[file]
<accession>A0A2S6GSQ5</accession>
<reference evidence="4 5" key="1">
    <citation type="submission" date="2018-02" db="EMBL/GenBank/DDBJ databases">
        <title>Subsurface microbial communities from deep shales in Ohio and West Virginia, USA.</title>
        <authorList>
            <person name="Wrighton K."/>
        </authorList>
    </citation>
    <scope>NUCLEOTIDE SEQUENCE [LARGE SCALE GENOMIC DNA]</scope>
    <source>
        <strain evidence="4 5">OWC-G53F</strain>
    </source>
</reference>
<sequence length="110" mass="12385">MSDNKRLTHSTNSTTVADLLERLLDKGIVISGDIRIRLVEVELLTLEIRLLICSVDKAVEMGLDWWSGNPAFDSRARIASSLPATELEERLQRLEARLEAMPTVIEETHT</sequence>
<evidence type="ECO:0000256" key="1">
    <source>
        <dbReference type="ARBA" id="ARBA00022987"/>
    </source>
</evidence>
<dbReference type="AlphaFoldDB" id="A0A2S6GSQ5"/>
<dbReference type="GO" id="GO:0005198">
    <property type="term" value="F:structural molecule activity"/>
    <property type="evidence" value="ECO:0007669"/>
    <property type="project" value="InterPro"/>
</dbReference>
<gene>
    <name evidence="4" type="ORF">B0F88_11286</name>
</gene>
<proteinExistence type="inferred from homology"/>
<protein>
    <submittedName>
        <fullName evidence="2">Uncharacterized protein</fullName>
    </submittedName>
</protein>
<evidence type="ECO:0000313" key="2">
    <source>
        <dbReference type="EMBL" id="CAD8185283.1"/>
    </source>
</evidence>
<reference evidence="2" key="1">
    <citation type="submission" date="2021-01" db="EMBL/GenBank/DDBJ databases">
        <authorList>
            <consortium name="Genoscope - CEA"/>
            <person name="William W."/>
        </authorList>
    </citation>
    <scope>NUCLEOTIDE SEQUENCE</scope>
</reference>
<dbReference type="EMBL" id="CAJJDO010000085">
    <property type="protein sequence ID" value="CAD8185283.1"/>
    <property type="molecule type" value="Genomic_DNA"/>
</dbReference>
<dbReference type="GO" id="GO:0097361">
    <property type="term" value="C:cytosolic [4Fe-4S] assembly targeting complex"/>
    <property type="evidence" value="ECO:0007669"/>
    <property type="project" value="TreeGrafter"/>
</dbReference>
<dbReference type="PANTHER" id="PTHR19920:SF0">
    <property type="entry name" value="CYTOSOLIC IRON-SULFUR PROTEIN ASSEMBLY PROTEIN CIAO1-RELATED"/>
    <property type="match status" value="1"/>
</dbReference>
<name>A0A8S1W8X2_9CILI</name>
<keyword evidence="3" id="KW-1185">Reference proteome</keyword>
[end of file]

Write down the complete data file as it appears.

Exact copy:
<accession>A0A2S6GSQ5</accession>
<reference evidence="4 5" key="1">
    <citation type="submission" date="2018-02" db="EMBL/GenBank/DDBJ databases">
        <title>Subsurface microbial communities from deep shales in Ohio and West Virginia, USA.</title>
        <authorList>
            <person name="Wrighton K."/>
        </authorList>
    </citation>
    <scope>NUCLEOTIDE SEQUENCE [LARGE SCALE GENOMIC DNA]</scope>
    <source>
        <strain evidence="4 5">OWC-G53F</strain>
    </source>
</reference>
<sequence length="110" mass="12385">MSDNKRLTHSTNSTTVADLLERLLDKGIVISGDIRIRLVEVELLTLEIRLLICSVDKAVEMGLDWWSGNPAFDSRARIASSLPATELEERLQRLEARLEAMPTVIEETHT</sequence>
<evidence type="ECO:0000256" key="1">
    <source>
        <dbReference type="ARBA" id="ARBA00022987"/>
    </source>
</evidence>
<dbReference type="AlphaFoldDB" id="A0A2S6GSQ5"/>
<dbReference type="GO" id="GO:0005198">
    <property type="term" value="F:structural molecule activity"/>
    <property type="evidence" value="ECO:0007669"/>
    <property type="project" value="InterPro"/>
</dbReference>
<gene>
    <name evidence="4" type="ORF">B0F88_11286</name>
</gene>
<proteinExistence type="inferred from homology"/>
<protein>
    <submittedName>
        <fullName evidence="2">Uncharacterized protein</fullName>
    </submittedName>
</protein>
<evidence type="ECO:0000313" key="2">
    <source>
        <dbReference type="EMBL" id="CAD8185283.1"/>
    </source>
</evidence>
<reference evidence="2" key="1">
    <citation type="submission" date="2021-01" db="EMBL/GenBank/DDBJ databases">
        <authorList>
            <consortium name="Genoscope - CEA"/>
            <person name="William W."/>
        </authorList>
    </citation>
    <scope>NUCLEOTIDE SEQUENCE</scope>
</reference>
<dbReference type="EMBL" id="CAJJDO010000085">
    <property type="protein sequence ID" value="CAD8185283.1"/>
    <property type="molecule type" value="Genomic_DNA"/>
</dbReference>
<dbReference type="GO" id="GO:0097361">
    <property type="term" value="C:cytosolic [4Fe-4S] assembly targeting complex"/>
    <property type="evidence" value="ECO:0007669"/>
    <property type="project" value="TreeGrafter"/>
</dbReference>
<dbReference type="PANTHER" id="PTHR19920:SF0">
    <property type="entry name" value="CYTOSOLIC IRON-SULFUR PROTEIN ASSEMBLY PROTEIN CIAO1-RELATED"/>
    <property type="match status" value="1"/>
</dbReference>
<name>A0A8S1W8X2_9CILI</name>
<keyword evidence="3" id="KW-1185">Reference proteome</keyword>